Substantial additions were made to the guidelines on the management of patients with acquired or congenital coagulopathies. Patients with coagulation factor deficiencies or thrombocytopenia should receive emergent replacement therapy. Elevated international normalized ratio due to oral anticoagulation therapy should be reversed with intravenous vitamin K as well as replacement of vitamin K-dependent factors with fresh frozen plasma or prothrombin complex concentrates. Recombinant Factor VIIa (rFVIIa) alone is not recommended for warfarin reversal or for limiting hematoma growth in patients who are not coagulopathic because it may not restore coagulation after warfarin use in vivo [5] and is associated with thrombotic events.[6] However, the efficacy and safety of rFVIIa-selected patients at high risk of hemorrhage expansion (e.g., noncoagulopathic patients with contrast extravasation within the hematoma on CT angiography) is currently being investigated in the Spot Sign for Predicting and Treating ICH Growth Study (STOP-IT). Antiplatelet medication use has not been consistently associated with hemorrhage expansion or poor outcome in prospective studies [7-11]; and thus, the benefit of platelet transfusions in these patients is unclear. However, the use of bedside platelet function assays to rationally select patients who may benefit from transfusion [12,13] is an intriguing hypothesis awaiting further study.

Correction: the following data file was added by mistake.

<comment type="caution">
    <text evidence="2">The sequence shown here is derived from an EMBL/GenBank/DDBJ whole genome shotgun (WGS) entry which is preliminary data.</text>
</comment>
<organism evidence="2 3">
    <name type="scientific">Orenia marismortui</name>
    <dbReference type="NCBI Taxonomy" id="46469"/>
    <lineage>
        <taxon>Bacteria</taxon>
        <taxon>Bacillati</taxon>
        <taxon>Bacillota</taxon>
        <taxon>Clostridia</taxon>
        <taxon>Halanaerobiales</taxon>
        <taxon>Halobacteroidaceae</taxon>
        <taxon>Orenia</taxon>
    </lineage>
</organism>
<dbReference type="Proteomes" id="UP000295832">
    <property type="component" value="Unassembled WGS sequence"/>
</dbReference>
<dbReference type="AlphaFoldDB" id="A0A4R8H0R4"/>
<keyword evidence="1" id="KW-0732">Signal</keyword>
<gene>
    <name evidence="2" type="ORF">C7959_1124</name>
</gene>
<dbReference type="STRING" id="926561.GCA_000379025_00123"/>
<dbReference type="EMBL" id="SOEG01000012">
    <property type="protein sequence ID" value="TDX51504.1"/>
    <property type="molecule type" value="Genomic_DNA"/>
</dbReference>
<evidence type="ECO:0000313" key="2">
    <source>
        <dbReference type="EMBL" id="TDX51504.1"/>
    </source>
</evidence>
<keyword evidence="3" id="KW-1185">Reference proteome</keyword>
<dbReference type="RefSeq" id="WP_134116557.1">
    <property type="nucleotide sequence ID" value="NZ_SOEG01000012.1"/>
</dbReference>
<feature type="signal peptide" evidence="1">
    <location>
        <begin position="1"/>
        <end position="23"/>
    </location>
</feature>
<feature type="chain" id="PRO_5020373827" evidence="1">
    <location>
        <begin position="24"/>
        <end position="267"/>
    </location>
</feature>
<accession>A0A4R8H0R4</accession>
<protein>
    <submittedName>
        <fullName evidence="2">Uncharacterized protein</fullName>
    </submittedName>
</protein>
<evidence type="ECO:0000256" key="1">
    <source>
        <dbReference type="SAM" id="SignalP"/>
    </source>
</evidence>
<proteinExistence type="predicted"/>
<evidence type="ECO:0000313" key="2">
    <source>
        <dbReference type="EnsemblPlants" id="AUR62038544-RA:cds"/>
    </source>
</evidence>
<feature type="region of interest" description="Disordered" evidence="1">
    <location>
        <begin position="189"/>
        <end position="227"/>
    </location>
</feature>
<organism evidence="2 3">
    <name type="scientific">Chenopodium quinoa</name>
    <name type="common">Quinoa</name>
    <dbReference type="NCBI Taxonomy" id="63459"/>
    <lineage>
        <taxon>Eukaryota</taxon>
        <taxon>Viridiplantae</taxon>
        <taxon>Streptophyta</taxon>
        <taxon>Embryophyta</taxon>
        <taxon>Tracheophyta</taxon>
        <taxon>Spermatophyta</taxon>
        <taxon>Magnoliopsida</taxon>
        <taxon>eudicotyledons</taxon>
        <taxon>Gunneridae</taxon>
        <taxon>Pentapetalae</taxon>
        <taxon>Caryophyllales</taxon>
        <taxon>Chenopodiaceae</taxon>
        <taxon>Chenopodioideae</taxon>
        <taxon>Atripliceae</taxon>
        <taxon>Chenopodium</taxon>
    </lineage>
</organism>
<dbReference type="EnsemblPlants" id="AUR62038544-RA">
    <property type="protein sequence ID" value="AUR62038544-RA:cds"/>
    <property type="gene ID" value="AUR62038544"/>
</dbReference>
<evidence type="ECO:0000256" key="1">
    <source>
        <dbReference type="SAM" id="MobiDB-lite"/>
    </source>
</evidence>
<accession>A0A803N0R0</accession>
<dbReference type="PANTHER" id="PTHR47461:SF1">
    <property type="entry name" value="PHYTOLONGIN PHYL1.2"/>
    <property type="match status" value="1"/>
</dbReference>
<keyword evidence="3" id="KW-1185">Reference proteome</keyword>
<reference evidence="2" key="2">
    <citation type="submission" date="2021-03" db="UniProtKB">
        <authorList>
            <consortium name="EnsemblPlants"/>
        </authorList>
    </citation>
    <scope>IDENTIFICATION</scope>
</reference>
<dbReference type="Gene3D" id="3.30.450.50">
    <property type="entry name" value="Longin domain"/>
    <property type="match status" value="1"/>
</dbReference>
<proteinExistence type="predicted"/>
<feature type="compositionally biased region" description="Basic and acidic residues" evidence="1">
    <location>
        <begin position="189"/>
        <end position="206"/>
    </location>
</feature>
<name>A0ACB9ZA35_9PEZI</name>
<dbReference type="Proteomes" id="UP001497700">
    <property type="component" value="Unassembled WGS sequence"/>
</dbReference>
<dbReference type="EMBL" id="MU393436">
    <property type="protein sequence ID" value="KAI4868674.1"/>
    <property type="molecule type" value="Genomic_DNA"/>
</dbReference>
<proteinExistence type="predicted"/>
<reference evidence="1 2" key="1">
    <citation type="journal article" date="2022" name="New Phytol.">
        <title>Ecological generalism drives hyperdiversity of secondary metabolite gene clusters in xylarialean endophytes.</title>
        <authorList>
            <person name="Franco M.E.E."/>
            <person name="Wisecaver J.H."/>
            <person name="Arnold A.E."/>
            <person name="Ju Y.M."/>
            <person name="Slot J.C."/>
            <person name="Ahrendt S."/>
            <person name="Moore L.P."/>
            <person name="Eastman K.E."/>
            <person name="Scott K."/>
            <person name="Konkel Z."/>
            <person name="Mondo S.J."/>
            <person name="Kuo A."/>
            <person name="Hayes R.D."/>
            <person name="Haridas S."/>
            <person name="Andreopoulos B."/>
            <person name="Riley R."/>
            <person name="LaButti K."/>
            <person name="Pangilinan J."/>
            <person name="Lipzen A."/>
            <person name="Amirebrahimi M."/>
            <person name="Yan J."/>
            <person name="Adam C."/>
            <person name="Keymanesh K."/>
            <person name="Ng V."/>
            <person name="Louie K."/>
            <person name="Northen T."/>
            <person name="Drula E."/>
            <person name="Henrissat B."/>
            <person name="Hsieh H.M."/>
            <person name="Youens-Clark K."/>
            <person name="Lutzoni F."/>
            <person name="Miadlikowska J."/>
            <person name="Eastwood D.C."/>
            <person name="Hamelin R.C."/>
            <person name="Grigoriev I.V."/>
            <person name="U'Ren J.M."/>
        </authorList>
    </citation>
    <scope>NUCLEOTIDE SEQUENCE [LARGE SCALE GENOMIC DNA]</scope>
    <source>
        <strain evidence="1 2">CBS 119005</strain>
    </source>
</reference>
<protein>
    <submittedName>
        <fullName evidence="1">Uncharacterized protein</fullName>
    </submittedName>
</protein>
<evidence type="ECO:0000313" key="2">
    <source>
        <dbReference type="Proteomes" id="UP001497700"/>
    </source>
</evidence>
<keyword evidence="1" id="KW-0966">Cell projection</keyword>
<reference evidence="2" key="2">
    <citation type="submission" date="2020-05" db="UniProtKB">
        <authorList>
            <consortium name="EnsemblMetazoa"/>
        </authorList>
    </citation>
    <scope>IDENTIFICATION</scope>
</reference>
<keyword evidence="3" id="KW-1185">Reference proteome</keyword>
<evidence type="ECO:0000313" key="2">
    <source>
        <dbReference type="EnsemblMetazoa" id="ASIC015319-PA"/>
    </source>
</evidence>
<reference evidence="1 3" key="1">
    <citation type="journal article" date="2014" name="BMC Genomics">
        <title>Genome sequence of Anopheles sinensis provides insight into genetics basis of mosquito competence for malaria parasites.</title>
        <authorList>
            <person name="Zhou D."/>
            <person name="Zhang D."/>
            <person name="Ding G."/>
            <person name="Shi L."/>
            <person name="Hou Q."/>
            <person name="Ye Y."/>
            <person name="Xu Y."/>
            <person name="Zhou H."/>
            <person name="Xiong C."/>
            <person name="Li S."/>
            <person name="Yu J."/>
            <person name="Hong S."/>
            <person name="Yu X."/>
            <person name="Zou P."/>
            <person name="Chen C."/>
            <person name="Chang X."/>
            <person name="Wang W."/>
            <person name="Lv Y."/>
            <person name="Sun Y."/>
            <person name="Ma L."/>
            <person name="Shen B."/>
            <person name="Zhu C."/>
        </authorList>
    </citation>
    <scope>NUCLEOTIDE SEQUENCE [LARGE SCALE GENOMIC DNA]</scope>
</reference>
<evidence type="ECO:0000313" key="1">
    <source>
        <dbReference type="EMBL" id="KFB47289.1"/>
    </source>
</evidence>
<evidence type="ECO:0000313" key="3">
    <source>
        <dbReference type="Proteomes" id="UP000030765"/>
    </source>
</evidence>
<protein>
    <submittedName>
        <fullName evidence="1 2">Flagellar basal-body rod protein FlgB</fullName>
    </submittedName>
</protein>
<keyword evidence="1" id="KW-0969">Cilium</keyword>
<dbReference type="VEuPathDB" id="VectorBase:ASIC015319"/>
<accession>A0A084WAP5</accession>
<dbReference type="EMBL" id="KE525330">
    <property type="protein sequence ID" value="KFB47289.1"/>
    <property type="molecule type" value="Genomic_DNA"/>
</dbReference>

The recent results of the Intensive Blood Pressure Reduction in Acute Cerebral Haemorrhage Trial (INTERACT) [14] and Antihypertensive Treatment of Acute Cerebral Hemorrhage (ATACH) [15] pilot trials confirmed the feasibility and safety of acute, aggressive blood pressure (BP) lowering in the first few hours after ICH onset. However, the efficacy of this approach in preventing hematoma enlargement and improving clinical outcome is awaiting the results of the ongoing larger clinical trials. Thus, the new guidelines have not changed the current BP management algorithm set forth in 2007, but importantly added the likely safety of acutely lowering the blood pressure of hypertensive patients presenting with systolic BP less than 220 mm Hg to goal 140 mm Hg. Other recommendations focus on improved medical management of the ICH patient including intensive care unit care, normoglycemia, and the use of antiepileptic medications in patients only with clinical or electrographic seizures. Prophylactic use of anti-epileptic drugs (AEDs) is no longer recommended, reflecting recent data suggesting potential harm.[16] Recent studies have also raised awareness of the impact of orders to limit the aggressiveness of care [e.g., do not resuscitate (DNR) orders] on the clinical outcome prediction tools many clinicians use to counsel families [17,18], leading to a cycle of prophecy fulfillment. As a result, the new guidelines suggest early aggressive care for all patients and caution against using DNR orders to justify limiting medical and surgical interventions other than resuscitation after cardiac or respiratory arrest. Although there is still no proven treatment for ICH, ongoing trials of new therapeutics include the Dose Finding and Safety Study of Deferoxamine in Patients with Brain Hemorrhage (DFO in ICH) and the Safety of Pioglitazone for Hematoma Resolution In Intracerebral Hemorrhage (SHRINC), both which made the jump from bench to bedside in the last year and will hopefully inform future guidelines.